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ment would not resemble, either in form or in effect, those legal limitations which rest upon courts as parts of a system of government based on legally limited powers.
The existing treaties provide that they shall expire in five years from the date of their ratification. This fact, coupled with the fact that they apply only to a small class of cases and reserve to each disputant nation the right to withdraw cases from arbitration, makes these treaties of little consequence as providing an immediate substitute for war. Whenever there is any danger to one of the contracting nations from a proposed arbitration, the case is withdrawn from arbitration by that party as one affecting its "vital interests, independence or honor."
New treaties have recently been signed with Great Britain and France for the purpose of extending the practice of arbitration to all "justiciable” cases and making withdrawal of “justiciable” cases practically impossible. The question whether these treaties shall be ratified is one of great importance. We have no longer to consider treaties which apply only to a small class of cases, which reserve to each of the disputant nations an almost discretionary right of withdrawing cases from arbitration, and which are to be in force for a short period. If the pending treaties are ratified, and if they are constitutional, arbitration of most of the disputes between the contracting nations will become a permanent institution, and tremendous interests will be involved.
The pending treaties provide, among other things, as follows: (Article I.)
“All differences hereafter arising between the high contracting parties, which it has not been possible to adjust by diplomacy, relating to international matters in which the high contracting parties are concerned by virtue of a claim of right made by one against the other under treaty or otherwise, and which are justiciable in their nature by reason of being susceptible of decision by the application of the principles of law or equity, shall be submitted to the Permanent Court of Arbitration established at The Hague by the Convention of October 18, 1907, or to some other tribunal, as may be decided in each case by special agreement, which special agreement shall provide for the organization of such tribunal if necessary, define the scope of the powers of the arbitrators, the question or questions at issue, and settle the terms of reference and the procedure thereunder.
“The provisions of Articles 37 to 90, inclusive, of the Convention for the Pacific Settlement of International Disputes concluded at the second Peace Conference at The Hague on the 18th October, 1907, so far as applicable, and unless they are inconsistent with or modified by the provisions of the special agreement to be concluded in each case, and excepting Articles 53 and 54 of such convention, shall govern the arbitration proceedings to be taken under this treaty."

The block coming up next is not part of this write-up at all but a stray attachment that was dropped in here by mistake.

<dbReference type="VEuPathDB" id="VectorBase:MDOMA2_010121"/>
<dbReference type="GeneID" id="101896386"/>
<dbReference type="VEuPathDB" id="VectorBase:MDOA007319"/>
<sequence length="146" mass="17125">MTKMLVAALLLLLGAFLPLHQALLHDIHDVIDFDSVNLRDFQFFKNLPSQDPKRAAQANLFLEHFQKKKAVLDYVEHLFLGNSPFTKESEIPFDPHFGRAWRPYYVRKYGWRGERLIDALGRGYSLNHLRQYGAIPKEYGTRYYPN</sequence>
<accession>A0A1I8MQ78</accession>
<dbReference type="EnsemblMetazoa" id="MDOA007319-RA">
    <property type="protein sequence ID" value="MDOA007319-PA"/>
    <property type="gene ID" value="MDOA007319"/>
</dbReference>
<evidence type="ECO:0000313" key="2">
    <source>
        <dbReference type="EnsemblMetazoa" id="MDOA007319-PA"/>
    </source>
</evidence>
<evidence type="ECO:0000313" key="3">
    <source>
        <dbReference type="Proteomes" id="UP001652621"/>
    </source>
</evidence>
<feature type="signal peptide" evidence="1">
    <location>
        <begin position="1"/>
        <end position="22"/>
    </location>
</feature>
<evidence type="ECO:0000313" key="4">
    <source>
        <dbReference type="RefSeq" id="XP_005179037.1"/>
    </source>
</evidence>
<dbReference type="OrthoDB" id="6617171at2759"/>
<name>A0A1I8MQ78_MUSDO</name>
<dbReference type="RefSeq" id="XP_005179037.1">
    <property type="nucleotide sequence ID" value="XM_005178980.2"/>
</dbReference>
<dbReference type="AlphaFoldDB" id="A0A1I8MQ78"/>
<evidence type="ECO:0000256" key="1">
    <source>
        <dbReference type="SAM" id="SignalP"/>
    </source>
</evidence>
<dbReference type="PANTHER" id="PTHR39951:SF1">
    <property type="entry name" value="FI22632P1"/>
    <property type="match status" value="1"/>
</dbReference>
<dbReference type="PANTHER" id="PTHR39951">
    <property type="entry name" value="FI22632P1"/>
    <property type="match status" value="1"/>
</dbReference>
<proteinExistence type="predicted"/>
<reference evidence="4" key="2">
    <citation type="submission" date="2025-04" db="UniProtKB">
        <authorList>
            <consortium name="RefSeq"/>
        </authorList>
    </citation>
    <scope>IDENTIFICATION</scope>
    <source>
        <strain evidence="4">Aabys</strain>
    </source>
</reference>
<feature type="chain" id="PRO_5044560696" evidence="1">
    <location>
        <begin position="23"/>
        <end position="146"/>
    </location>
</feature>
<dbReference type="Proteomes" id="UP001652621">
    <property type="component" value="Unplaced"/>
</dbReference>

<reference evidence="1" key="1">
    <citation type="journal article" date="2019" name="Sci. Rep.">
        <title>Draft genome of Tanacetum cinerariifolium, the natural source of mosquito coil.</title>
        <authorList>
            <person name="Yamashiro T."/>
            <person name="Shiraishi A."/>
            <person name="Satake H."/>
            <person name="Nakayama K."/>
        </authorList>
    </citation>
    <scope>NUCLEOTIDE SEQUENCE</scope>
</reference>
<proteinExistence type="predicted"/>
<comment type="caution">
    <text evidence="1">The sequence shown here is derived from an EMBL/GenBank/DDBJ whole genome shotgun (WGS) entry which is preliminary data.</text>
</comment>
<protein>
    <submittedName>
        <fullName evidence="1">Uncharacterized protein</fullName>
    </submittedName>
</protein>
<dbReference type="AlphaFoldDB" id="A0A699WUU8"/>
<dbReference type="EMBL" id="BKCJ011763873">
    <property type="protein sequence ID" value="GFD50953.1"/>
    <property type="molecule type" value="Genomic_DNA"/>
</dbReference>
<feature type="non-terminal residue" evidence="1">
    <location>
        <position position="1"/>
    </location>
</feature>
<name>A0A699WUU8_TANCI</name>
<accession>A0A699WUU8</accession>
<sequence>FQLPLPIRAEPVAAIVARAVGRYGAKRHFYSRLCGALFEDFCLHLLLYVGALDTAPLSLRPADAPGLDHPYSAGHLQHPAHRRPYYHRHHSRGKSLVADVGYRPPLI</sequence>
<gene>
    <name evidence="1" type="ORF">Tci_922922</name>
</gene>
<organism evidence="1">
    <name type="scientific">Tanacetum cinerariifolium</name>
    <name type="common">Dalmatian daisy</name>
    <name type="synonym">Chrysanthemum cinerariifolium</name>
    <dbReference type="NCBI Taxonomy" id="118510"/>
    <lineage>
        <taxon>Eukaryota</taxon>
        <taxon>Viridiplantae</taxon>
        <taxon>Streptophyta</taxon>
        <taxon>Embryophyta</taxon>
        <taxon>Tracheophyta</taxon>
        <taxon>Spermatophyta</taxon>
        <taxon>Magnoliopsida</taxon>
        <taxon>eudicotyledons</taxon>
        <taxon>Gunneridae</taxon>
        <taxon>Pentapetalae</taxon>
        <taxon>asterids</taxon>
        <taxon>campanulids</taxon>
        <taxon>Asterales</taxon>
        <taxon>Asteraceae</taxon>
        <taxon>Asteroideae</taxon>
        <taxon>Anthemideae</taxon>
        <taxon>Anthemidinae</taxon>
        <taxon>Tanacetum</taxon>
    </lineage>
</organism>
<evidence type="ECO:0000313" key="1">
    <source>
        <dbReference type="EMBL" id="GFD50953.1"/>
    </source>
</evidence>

These treaties, it will be noticed, are the same as the existing treaties, in the fact that they do not recognize any legal limitations as binding on the arbitral tribunal. A special agreement is to be made defining the scope of the powers of the arbitrators, but neither in this provision, nor in the Convention of 18th October, 1907, is there any legal limitation recognized. Article 37 of this Convention is the same as Article 15 of the Convention of 1899, and declares that international arbitration is to proceed “on the basis of respect for law." “Justiciable" cases are to be submitted to arbitration and justiciable cases are defined as those “susceptible of decision by the application of the principles of law or equity”; but there is no requirement that the arbitrators shall decide these justiciable cases according to the principles of law or equity, and no legal limitation of any kind is recognized as binding upon them.
The provision limiting the withdrawal of cases from arbitration on the ground that they are not "justiciable” is as follows: (Articles II and III.)
“The high contracting parties further agree to institute as occasion arises, and as hereinafter provided, a Joint High Commission of Inquiry, to which, upon the request of either party, shall be referred for impartial and conscientious investigation any controversy between the parties within the scope of Article I, before such controversy has been submitted to arbitration, and also any other controversy hereafter arising between them, even if they are not agreed that it falls within the scope of Article I.